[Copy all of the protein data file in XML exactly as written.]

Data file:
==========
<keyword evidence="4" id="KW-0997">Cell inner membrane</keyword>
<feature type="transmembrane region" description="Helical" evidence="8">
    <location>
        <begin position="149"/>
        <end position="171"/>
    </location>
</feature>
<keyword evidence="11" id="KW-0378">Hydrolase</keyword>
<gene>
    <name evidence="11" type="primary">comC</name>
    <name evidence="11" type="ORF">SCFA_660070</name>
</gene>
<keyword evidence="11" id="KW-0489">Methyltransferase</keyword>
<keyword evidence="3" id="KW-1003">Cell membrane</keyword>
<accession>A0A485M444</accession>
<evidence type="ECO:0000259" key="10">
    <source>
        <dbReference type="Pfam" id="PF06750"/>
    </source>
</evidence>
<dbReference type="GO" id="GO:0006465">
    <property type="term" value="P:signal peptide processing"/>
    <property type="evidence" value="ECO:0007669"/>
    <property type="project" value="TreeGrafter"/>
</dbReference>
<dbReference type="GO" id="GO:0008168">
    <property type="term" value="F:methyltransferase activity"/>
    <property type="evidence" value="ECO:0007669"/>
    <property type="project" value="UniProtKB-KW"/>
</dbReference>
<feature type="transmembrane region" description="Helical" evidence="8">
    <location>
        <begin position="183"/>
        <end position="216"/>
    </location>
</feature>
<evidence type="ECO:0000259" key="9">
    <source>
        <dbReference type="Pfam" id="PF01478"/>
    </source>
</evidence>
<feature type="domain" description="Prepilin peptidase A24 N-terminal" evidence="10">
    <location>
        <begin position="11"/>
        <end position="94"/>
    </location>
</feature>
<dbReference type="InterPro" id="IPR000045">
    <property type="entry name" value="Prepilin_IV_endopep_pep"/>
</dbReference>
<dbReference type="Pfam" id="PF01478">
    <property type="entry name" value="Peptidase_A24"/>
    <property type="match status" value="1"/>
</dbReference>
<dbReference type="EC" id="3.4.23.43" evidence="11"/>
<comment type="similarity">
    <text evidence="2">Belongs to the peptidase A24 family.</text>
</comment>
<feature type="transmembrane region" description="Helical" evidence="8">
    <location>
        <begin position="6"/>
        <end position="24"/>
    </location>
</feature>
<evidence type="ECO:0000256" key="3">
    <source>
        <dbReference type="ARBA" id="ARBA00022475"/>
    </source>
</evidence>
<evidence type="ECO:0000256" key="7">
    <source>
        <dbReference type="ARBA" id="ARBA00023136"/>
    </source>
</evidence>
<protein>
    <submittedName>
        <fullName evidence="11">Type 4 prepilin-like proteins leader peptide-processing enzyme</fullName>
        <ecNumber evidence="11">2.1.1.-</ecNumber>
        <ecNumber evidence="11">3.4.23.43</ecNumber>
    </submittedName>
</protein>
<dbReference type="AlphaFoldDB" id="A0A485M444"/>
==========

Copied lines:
<keyword evidence="4" id="KW-0997">Cell inner membrane</keyword>
<feature type="transmembrane region" description="Helical" evidence="8">
    <location>
        <begin position="149"/>
        <end position="171"/>
    </location>
</feature>
<keyword evidence="11" id="KW-0378">Hydrolase</keyword>
<gene>
    <name evidence="11" type="primary">comC</name>
    <name evidence="11" type="ORF">SCFA_660070</name>
</gene>
<keyword evidence="11" id="KW-0489">Methyltransferase</keyword>
<keyword evidence="3" id="KW-1003">Cell membrane</keyword>
<accession>A0A485M444</accession>
<evidence type="ECO:0000259" key="10">
    <source>
        <dbReference type="Pfam" id="PF06750"/>
    </source>
</evidence>
<dbReference type="GO" id="GO:0006465">
    <property type="term" value="P:signal peptide processing"/>
    <property type="evidence" value="ECO:0007669"/>
    <property type="project" value="TreeGrafter"/>
</dbReference>
<dbReference type="GO" id="GO:0008168">
    <property type="term" value="F:methyltransferase activity"/>
    <property type="evidence" value="ECO:0007669"/>
    <property type="project" value="UniProtKB-KW"/>
</dbReference>
<feature type="transmembrane region" description="Helical" evidence="8">
    <location>
        <begin position="183"/>
        <end position="216"/>
    </location>
</feature>
<evidence type="ECO:0000259" key="9">
    <source>
        <dbReference type="Pfam" id="PF01478"/>
    </source>
</evidence>
<feature type="domain" description="Prepilin peptidase A24 N-terminal" evidence="10">
    <location>
        <begin position="11"/>
        <end position="94"/>
    </location>
</feature>
<dbReference type="InterPro" id="IPR000045">
    <property type="entry name" value="Prepilin_IV_endopep_pep"/>
</dbReference>
<dbReference type="Pfam" id="PF01478">
    <property type="entry name" value="Peptidase_A24"/>
    <property type="match status" value="1"/>
</dbReference>
<dbReference type="EC" id="3.4.23.43" evidence="11"/>
<comment type="similarity">
    <text evidence="2">Belongs to the peptidase A24 family.</text>
</comment>
<feature type="transmembrane region" description="Helical" evidence="8">
    <location>
        <begin position="6"/>
        <end position="24"/>
    </location>
</feature>
<evidence type="ECO:0000256" key="3">
    <source>
        <dbReference type="ARBA" id="ARBA00022475"/>
    </source>
</evidence>
<evidence type="ECO:0000256" key="7">
    <source>
        <dbReference type="ARBA" id="ARBA00023136"/>
    </source>
</evidence>
<protein>
    <submittedName>
        <fullName evidence="11">Type 4 prepilin-like proteins leader peptide-processing enzyme</fullName>
        <ecNumber evidence="11">2.1.1.-</ecNumber>
        <ecNumber evidence="11">3.4.23.43</ecNumber>
    </submittedName>
</protein>
<dbReference type="AlphaFoldDB" id="A0A485M444"/>